Perhaps the trickiest part (and this happens to me all.the.time) is that ideas pop into my head at different times. I might be in the car, and I see something that reminds me of something I'd like to blog about. By the time I get home, I can't remember what it was I thought of.
I teach my students that we jot down those ideas in a special place so we can refer back to them when we can't think of anything else to write about. There are many graphic organizers to help with this, and below you'll see mine. I don't always use a graphic organizer for jotting down ideas. Usually, we just use the first few pages of our writer's notebook like The 2 Sisters suggest. But for some students, this helps get the ideas going.
Read to Someone - EEKK
Love, love, love the story The 2 Sisters tell to illustrate this point. I tell a similar version, except the person who screams "EEKK" is the one and only True Life I'm Married to a Teacher (any other Mr.'s in need of a support group??).
Side note: At the end of the year, I have my students write a letter to a new second grader telling them all about me, and second grade. One of my sweet seconds, mentioned the story I tell about Mr. getting scared and screaming "EEKK!" Not only did I find it humorous, I was amazed that some 180 days later, this sweet baby remembered that exact story. Moral? These mini-lessons are powerful!!!
Anyway, read to someone is a favorite for many of my students, however, it's also what causes the most discord among students, and the breaking of stamina. Once choice is established, I help by limiting the number of students who can choose read to someone at a given time. Usually 6-8 students or 3-4 pairs are as many as what our classroom can handle.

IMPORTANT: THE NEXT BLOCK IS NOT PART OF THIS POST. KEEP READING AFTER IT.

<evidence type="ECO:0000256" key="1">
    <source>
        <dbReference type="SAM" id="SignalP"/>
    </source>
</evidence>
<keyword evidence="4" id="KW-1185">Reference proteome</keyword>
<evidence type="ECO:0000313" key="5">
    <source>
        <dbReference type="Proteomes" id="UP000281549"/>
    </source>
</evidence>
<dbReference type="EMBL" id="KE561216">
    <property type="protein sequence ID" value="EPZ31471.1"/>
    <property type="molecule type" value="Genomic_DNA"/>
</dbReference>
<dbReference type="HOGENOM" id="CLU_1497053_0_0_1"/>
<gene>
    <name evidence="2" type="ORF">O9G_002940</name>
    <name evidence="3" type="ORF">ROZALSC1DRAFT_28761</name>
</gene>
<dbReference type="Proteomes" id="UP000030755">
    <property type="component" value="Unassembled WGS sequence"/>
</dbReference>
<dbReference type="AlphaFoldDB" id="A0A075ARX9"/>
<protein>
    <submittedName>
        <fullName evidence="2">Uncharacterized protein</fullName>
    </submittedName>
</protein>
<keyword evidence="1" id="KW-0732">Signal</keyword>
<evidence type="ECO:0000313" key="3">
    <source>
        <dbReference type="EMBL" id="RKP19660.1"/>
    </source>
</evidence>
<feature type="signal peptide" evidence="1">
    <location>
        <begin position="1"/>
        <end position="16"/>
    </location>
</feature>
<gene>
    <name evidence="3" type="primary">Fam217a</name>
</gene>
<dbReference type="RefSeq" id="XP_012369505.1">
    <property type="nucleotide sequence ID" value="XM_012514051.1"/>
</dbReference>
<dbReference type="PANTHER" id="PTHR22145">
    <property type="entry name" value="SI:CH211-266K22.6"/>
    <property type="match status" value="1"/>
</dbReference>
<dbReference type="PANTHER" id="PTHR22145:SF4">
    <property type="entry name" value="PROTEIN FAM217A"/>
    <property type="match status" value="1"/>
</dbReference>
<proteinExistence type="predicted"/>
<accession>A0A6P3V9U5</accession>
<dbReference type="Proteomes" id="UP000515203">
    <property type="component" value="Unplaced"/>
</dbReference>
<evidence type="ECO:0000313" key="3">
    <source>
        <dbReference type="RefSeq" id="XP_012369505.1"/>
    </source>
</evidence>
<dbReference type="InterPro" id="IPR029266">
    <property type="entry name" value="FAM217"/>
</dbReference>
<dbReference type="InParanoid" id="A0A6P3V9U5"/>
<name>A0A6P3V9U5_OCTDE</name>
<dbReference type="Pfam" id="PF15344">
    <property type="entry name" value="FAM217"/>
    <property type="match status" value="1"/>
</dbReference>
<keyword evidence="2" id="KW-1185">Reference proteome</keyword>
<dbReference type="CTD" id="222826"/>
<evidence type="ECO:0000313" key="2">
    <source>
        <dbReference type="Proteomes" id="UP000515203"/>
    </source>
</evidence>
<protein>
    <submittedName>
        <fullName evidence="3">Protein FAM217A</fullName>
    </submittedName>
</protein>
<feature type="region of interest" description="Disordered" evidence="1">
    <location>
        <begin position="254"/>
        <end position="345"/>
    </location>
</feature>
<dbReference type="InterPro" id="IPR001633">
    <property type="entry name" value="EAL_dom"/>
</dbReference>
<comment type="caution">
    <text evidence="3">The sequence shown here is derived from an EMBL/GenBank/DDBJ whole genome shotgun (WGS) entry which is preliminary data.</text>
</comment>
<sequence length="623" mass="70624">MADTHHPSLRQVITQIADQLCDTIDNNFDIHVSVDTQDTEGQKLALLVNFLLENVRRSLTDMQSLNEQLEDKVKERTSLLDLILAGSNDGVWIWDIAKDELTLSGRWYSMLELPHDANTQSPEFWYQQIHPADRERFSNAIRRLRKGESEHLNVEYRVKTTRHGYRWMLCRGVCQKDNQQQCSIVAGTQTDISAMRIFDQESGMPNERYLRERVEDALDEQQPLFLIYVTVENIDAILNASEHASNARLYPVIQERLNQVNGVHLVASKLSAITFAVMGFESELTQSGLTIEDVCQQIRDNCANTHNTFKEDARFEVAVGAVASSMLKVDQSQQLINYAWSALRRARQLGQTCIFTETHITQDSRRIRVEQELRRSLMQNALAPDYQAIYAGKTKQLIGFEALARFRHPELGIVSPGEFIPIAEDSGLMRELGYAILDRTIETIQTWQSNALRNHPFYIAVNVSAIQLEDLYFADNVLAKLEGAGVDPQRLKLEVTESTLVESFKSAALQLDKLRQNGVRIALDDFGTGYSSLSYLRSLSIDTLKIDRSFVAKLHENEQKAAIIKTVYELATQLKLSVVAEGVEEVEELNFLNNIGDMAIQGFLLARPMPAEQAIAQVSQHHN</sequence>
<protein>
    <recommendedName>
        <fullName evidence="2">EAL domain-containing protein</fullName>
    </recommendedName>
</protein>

We also recite, many, many times this cute poem!
Read to Someone - Voice Level
Voice levels are something we work on the entire year, and not just in D5. Last year we came up with different voice levels, but there were like 6 or 7 of them, and it was just too many. I scaled it back for this year, and there are only 4. Silent Solo, Spy Talk, Group Talk, and Loud Crowd. At the beginning of the year, I'll have my students brainstorm when they think each level is appropriate. Then, I'll post the chart with a clothespin. My teacher's assistant (classroom job) will move the clip to the appropriate level after directions are given.
The 2 Sisters share that the loudest voice in the room regulates the noise level, which is why they always try to speak softly - not only does it encourage students to listen carefully, it also helps maintain the voice level. Don't believe me? Do an experiment in your class. Give directions softly, and dismiss students softly. Then during a different part of the day, just use your normal speaking voice, and see if there are any changes in the noise level.
Read to Someone - Check for Understanding
I love this strategy! It's actually a strategy from The Cafe Book. But it goes along beautifully with teaching students to monitor their inner voice or metacognition while they read.